Bud, who had been watching a ladybug carefully climb over a pink rose, stared at the spot. He was confused. There was nothing there, and he told her as much. She was not ready to let it go.
"Anyone can see there's a hole forming. There's probably an entire network of ants under there, just waiting to chew the leaves off all of my plants. I've worked hard for this garden, Bud. Too hard to just see it go to waste. The whole thing will die if it's not properly taken care of."
He was angry now too. How dare she, after he had spent half a day killing ants, digging into the beds to sprinkle poison, sustaining more than a few ant bites in the process. "Now listen, I worked hard yesterday. I did everything you asked and killed all those ants. It was a massacre! Your garden is fine. If it dies, it's your own fault, not mine!"
Bud stood and started walking away down the stone path. Her next words hit him square in the back.
"You're the worst ant killer I've ever seen. If one leaf in this garden so much as withers, I am holding you responsible. You need to fix this, Bud. Fix it! It's all on your head now."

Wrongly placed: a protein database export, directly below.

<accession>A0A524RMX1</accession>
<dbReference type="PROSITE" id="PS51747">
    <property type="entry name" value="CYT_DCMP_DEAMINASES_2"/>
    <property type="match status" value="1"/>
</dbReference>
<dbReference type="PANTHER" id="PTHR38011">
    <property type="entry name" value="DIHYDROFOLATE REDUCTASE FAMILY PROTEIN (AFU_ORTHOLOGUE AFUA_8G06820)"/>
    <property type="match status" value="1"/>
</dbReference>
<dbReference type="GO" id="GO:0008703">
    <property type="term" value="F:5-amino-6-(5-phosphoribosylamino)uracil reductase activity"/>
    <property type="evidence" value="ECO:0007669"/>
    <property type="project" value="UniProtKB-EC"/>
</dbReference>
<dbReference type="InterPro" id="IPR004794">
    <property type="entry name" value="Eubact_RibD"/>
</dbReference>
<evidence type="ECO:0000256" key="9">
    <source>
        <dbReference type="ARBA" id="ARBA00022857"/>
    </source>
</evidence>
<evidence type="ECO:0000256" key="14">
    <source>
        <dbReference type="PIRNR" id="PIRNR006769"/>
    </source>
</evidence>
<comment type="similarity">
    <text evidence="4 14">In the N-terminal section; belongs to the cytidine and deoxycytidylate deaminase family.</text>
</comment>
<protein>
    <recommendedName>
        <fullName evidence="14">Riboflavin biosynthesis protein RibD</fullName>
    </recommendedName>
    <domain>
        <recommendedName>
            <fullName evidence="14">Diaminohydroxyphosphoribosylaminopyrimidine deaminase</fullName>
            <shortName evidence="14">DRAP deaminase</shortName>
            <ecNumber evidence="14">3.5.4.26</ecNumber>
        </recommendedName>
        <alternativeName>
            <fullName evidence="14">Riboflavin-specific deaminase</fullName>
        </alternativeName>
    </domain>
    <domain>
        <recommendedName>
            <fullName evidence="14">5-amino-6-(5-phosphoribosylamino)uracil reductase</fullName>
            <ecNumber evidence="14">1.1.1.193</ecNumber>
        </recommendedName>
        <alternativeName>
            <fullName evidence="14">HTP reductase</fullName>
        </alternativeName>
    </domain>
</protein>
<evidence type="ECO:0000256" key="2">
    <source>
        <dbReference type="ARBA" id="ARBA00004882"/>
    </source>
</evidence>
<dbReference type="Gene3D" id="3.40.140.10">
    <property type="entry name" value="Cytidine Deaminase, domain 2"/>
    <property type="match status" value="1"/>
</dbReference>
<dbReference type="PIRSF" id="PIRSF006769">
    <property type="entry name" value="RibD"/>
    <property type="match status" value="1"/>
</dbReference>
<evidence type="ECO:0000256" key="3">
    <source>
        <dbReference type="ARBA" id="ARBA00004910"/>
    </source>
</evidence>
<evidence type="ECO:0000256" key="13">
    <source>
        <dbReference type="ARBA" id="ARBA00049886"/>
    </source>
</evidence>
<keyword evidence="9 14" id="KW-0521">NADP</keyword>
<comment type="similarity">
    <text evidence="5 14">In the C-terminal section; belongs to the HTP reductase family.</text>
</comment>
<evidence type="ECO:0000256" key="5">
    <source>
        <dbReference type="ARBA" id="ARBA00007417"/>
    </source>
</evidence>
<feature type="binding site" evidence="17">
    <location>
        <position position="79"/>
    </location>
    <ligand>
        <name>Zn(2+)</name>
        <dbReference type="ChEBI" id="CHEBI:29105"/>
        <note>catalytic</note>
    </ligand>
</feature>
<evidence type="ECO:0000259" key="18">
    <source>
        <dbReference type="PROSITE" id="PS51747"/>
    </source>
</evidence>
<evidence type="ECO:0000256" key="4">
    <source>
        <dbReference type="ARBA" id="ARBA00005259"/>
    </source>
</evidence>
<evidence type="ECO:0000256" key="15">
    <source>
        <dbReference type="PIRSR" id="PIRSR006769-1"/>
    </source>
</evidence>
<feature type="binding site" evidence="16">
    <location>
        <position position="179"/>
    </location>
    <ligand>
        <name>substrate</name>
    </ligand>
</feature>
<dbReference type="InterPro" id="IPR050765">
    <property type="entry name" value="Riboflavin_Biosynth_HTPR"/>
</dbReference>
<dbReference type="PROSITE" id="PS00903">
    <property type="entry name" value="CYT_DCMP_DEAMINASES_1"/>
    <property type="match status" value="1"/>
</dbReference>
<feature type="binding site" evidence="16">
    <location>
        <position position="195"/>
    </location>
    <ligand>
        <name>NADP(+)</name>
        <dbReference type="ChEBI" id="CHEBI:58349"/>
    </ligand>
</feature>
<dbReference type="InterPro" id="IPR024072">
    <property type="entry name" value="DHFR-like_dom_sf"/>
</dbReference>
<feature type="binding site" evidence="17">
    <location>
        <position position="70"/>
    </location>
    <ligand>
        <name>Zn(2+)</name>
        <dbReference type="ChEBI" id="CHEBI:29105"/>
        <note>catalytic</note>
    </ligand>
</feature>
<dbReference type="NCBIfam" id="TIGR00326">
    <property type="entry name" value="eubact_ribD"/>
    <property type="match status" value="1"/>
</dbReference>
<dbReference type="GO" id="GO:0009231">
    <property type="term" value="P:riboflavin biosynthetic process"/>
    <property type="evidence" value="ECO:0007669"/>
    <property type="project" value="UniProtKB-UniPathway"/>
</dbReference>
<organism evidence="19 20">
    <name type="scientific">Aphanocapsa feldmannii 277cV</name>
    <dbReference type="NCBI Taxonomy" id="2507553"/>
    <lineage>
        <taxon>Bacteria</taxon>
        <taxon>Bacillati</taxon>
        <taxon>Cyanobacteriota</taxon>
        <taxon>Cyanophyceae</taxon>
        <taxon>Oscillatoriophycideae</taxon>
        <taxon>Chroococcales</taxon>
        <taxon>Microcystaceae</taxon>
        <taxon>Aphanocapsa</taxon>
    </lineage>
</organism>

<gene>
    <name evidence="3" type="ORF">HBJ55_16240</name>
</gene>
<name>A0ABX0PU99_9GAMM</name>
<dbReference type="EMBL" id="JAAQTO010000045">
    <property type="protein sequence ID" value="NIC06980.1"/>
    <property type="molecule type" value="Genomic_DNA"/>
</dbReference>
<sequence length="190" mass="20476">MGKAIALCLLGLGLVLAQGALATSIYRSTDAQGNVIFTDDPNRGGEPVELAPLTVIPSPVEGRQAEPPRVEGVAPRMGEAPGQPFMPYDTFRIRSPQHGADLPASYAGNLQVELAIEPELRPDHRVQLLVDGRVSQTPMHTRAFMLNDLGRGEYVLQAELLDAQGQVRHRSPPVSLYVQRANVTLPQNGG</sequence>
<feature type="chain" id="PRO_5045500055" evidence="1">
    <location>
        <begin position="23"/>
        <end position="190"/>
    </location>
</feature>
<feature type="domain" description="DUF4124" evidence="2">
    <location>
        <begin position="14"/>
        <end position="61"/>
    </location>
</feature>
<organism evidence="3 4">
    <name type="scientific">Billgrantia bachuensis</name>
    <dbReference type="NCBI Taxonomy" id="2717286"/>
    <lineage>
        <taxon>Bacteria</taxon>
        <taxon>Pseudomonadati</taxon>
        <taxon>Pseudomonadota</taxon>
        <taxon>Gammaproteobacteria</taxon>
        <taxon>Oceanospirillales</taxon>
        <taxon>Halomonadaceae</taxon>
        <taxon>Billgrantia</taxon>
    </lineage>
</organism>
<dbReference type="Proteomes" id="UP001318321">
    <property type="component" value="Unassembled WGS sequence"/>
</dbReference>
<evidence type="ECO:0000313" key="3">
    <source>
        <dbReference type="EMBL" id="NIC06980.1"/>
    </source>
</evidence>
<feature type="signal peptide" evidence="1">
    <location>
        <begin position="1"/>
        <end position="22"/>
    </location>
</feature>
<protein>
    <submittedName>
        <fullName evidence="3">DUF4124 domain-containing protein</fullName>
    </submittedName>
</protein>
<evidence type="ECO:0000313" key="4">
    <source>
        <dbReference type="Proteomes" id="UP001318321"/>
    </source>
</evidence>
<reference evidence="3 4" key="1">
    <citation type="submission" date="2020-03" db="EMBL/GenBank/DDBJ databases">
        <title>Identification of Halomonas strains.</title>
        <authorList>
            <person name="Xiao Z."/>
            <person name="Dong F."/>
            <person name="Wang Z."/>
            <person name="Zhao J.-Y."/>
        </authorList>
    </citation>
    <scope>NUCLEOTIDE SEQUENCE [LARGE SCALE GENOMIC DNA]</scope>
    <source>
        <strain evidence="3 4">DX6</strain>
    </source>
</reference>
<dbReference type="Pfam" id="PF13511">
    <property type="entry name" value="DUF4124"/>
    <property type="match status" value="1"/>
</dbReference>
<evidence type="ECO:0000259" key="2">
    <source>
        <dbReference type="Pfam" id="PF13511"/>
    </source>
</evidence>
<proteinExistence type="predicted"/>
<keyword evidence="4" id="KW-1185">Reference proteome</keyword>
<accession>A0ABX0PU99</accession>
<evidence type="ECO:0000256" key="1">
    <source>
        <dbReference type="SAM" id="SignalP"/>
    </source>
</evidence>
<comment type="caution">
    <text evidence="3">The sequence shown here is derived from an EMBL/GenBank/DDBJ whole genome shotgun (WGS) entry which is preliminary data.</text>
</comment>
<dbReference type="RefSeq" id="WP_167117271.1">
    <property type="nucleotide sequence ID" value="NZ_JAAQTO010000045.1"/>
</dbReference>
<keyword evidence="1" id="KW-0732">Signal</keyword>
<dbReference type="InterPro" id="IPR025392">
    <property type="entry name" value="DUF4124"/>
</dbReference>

He turned around, ready to fire back, but Marie's stance stopped him. She was still clutching the honeysuckle, trying to form a fist with her other hand. Her chin was up, indignant, but her lips were quivering and her nose was red. For the first time, she couldn't hold back the tears. Bud made his way back to Marie, grabbed her, and held on tight. Her tears stained his shirt. He could smell the honeysuckle crushed in her hand.
"I'm sorry, Marie. I'll take care of this ant bed tomorrow and make sure there are no more. Please don't worry, your garden will be alright."
They stayed in each other's arms until dusk, the sky pink and purple and gold above them. There was nothing left to say, only that last embrace under a perfect sky.
Bud did not want to go on living without her. He had prayed that whatever God was out there would take him at the same time, but his prayer hadn't worked. He systematically made the funeral arrangements, if only to busy himself. The service only lasted half an hour, and he walked the half mile back to their home, to her garden, straight to the honeysuckle fence. The dewdrops on the flowers resembled her tears, and for a moment he wondered if she was there.
The sun shone on that cool morning, touching every plant in the garden. There was still life here, he thought. Life that Marie had planted, nourished, and kept alive. For as long as he could, he would keep that garden alive for her. She would forever live in those flowers and trees, and he didn't want to miss a second of it.